Then the orbs began to fall.
It was sublte at first, the pulsing lights seeming to stretch and grow. But soon they were gaining speed, spinning faster and faster as the hurtled toward the ground.
The three hooded men were long gone before the heat of the flames reached the earth.
The impact was like an earthquake. The ground shook as if a monster beneath it had suddenly roared to life. Light and heat engulfed the terrain, spreading with unnatural speed. The orbs were quickly swallowed up by the fire that multiplied around them. In seconds, everything was burning.
Deafening screams filled the air. Cries of confusion and pain poured out from every direction. The villagers began to flood the streets, desperate to get away from one wall of flames, only to be trapped by another. The roar grew louder and louder, mixing with the sound of splintering wood and shattering glass. Even the sky seemed to succumb to the fire, the heat and light of the blaze bouncing back to earth off the low-hanging clouds.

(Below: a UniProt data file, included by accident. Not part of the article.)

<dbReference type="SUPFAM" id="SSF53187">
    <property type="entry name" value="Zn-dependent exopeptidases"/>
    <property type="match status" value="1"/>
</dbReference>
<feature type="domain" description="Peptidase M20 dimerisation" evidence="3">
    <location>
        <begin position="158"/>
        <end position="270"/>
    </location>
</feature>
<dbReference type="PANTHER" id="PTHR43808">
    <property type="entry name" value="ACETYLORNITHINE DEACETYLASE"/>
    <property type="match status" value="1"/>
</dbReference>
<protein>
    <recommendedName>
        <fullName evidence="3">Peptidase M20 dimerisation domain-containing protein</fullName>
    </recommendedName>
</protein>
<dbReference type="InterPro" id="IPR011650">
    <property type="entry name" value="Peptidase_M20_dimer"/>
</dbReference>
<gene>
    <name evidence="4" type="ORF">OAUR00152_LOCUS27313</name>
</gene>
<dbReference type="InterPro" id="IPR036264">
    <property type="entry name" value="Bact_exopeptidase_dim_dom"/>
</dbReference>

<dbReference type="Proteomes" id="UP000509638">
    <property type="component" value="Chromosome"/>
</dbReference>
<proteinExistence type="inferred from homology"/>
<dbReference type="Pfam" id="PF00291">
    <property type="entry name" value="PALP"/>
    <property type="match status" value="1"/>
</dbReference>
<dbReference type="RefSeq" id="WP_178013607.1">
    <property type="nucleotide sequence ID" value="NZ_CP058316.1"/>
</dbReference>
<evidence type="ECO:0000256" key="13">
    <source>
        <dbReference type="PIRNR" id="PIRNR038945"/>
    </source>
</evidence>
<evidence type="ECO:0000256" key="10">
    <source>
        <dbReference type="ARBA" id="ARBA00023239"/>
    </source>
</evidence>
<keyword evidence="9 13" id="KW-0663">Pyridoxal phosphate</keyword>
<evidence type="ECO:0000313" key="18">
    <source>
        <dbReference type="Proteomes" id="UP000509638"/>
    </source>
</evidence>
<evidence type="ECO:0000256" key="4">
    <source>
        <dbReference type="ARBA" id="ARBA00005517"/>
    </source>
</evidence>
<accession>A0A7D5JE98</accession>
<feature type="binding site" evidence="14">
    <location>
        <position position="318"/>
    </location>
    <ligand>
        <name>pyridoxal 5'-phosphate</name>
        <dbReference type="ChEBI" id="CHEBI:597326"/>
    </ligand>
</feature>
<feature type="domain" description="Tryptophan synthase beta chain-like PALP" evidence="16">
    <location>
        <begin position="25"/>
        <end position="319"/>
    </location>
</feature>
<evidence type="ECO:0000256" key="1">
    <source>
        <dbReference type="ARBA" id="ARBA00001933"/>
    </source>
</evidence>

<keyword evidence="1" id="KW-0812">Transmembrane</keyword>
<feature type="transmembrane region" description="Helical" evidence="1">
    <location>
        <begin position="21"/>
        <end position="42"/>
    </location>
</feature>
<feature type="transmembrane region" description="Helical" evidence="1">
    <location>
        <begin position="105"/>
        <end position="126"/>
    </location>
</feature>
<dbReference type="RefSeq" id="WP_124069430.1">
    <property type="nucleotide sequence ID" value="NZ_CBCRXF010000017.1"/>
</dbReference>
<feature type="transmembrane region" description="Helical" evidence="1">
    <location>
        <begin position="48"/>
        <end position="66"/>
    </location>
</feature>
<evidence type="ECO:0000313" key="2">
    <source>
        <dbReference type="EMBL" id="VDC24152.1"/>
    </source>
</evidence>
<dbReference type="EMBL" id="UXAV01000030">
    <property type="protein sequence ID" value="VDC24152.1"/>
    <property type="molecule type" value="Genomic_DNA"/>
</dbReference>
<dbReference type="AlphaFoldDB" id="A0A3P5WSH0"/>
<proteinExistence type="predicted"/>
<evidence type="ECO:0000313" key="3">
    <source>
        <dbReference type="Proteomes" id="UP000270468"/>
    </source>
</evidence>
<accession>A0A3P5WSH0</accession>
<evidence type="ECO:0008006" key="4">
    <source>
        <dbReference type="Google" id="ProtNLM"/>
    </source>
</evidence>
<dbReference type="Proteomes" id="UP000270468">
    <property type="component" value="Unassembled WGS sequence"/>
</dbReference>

In the center of it all stood the tavern, its roof now alight with dancing flames. Great chunks of burned wood fell away from the sides as the fire punctured holes in the walls and windows. The structure began to sway as the roof started caving in. The patrons were fighting to get out before the whole thing came down on top of them. They tripped over one another, unable to see or breathe in the think smoke and ash.
A young man stumbled out of the tavern. In a rush of panic from those still trapped inside, he was pushed from behind. He plunged headfirst down the front steps, landing on his hands and knees, but not before his head smashed into one of the corner stones. His hat fell off and landed beside him, the hair beneath revealed to be as thick and red as the blood now pooling at his temple.
He dragged himself up, stumbling forward and away from the heat whipping at his back, his eyes and lungs burning in protest.